Talk Session with John Whaley, the founder of Inception Studio, an AI accelerator in San Francisco

Talk Session with John Whaley, the founder of Inception Studio, an AI accelerator in San Francisco

We had a talk session with John Whaley, the founder of Inception Studio, an AI accelerator in San Francisco. The event was held by Glasp in Tokyo, Japan.

About the Event

​We had a talk session and networking event with John Whaley, the founder of Inception Studio, an AI accelerator program in San Francisco.

​Since the start of the program in November 2022, over 27 companies have been formed through Inception Studio, with over a dozen successfully raising funding from top venture firms and angel investors. This is an extremely valuable opportunity to meet the founders of San Francisco's local AI accelerator in person. We hope you will join us!

​* The language used in the event is both English and Japanese.

Application to Inception Studio Japan:

Inception Studio Japan Interest Form

About ​John Whaley

​Co-founder of Inception Studio and Redcoat AI and Adjunct Professor of Computer Science at Stanford University.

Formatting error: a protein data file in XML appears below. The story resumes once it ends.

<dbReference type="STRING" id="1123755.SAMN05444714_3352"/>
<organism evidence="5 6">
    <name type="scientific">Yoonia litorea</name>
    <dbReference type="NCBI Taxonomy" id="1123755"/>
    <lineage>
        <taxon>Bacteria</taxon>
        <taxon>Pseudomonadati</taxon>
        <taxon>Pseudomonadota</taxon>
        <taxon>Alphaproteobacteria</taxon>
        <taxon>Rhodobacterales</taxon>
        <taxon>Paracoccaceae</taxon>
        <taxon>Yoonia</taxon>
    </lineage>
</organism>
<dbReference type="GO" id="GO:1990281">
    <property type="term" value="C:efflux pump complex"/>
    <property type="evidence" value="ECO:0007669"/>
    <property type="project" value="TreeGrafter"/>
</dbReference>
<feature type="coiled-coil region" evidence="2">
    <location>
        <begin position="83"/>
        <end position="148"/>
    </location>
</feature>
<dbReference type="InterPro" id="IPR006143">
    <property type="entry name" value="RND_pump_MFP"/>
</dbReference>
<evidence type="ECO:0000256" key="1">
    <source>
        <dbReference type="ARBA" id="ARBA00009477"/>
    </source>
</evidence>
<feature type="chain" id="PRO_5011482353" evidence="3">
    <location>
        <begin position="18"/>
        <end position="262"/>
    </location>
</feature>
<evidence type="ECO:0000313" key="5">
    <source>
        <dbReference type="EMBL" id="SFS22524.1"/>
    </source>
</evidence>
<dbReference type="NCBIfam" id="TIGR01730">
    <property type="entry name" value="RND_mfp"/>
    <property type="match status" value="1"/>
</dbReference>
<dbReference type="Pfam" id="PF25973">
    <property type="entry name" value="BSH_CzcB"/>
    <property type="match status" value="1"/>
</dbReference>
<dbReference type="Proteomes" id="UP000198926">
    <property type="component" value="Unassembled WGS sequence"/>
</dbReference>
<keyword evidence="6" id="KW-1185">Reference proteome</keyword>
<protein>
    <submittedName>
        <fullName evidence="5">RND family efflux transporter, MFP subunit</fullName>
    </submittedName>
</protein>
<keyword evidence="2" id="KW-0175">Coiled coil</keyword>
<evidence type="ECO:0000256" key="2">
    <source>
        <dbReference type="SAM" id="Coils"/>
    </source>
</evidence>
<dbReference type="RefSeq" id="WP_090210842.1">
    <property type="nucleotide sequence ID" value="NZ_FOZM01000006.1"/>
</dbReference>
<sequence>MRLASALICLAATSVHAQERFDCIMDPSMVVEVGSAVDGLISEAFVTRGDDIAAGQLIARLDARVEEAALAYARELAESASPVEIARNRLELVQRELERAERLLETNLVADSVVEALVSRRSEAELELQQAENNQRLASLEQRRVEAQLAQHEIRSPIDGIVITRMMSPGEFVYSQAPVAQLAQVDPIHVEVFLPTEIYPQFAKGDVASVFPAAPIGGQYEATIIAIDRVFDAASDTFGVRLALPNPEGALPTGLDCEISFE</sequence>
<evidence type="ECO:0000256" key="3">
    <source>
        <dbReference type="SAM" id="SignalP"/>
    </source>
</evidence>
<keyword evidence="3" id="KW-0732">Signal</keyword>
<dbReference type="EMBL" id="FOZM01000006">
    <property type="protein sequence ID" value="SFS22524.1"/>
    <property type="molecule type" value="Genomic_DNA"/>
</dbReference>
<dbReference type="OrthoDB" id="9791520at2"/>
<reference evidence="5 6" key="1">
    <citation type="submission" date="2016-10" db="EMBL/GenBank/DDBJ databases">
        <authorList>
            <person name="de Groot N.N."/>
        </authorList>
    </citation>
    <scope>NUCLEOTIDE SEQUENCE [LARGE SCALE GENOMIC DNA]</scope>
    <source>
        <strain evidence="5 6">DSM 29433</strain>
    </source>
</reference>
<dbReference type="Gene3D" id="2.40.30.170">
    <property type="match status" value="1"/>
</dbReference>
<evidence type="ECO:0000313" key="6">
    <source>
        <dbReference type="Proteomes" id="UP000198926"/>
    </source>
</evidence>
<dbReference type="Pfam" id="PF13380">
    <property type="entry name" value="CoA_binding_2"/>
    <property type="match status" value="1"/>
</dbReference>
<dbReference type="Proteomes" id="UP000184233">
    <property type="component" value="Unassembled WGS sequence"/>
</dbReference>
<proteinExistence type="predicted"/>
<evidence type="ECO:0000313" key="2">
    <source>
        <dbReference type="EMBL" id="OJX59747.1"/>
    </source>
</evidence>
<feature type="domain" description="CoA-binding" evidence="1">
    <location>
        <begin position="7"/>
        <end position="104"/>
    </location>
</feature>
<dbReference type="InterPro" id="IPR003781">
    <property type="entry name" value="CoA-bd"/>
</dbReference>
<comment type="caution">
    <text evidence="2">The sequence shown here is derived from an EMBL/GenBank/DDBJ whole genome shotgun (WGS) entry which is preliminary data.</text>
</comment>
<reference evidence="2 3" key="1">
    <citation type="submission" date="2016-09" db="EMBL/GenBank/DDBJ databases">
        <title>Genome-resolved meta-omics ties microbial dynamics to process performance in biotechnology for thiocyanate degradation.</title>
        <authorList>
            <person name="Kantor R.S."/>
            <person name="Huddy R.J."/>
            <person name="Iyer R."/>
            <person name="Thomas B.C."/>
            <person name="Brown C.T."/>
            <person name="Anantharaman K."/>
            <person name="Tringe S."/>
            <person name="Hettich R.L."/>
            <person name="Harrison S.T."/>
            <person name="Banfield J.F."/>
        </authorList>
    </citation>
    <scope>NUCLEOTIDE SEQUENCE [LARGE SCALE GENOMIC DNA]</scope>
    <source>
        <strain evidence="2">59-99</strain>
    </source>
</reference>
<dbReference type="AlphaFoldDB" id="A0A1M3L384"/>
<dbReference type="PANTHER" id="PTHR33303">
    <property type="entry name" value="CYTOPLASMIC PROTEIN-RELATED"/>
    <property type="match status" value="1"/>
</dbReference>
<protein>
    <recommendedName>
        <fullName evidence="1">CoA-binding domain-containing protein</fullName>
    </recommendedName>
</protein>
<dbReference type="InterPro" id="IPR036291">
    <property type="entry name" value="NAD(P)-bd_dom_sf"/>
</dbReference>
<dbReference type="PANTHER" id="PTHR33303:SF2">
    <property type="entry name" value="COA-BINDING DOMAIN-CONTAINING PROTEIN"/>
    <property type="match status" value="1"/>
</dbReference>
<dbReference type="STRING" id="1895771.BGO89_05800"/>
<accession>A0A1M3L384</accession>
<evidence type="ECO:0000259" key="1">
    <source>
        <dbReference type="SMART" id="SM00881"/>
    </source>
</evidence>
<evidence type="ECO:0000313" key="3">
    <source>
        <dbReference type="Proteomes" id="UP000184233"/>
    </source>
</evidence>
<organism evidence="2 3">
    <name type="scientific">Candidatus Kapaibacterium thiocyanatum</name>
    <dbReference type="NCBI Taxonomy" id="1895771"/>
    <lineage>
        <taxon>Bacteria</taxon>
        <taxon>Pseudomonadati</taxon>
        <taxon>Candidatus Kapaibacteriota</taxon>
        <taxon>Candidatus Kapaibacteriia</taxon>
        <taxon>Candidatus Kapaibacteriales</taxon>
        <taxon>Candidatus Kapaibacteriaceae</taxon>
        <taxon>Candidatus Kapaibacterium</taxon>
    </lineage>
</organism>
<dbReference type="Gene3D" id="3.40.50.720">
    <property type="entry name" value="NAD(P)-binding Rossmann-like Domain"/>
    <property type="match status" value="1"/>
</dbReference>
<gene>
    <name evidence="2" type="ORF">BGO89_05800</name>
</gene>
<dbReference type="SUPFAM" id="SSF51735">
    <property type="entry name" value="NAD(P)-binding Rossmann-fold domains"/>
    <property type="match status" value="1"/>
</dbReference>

• ​SVP of Emerging Products at Prove
  • ​Founder of UnifyID and Moka5
  • ​Stanford PhD in Computer Science and MIT BS

Follow John Whaley on social:

About ​Inception Studio

​Inception Studio is a non-profit accelerator built for the most experienced world-class entrepreneurs and builders at the earliest stages of starting their next AI company. We organize exclusive 72-hour cohort retreats and other events to help our Inception Founder community find cofounders and launch their companies. Inception specializes in stages from "I just became fully committed to starting my next AI company" to "Our company is ready to raise a pre-seed round".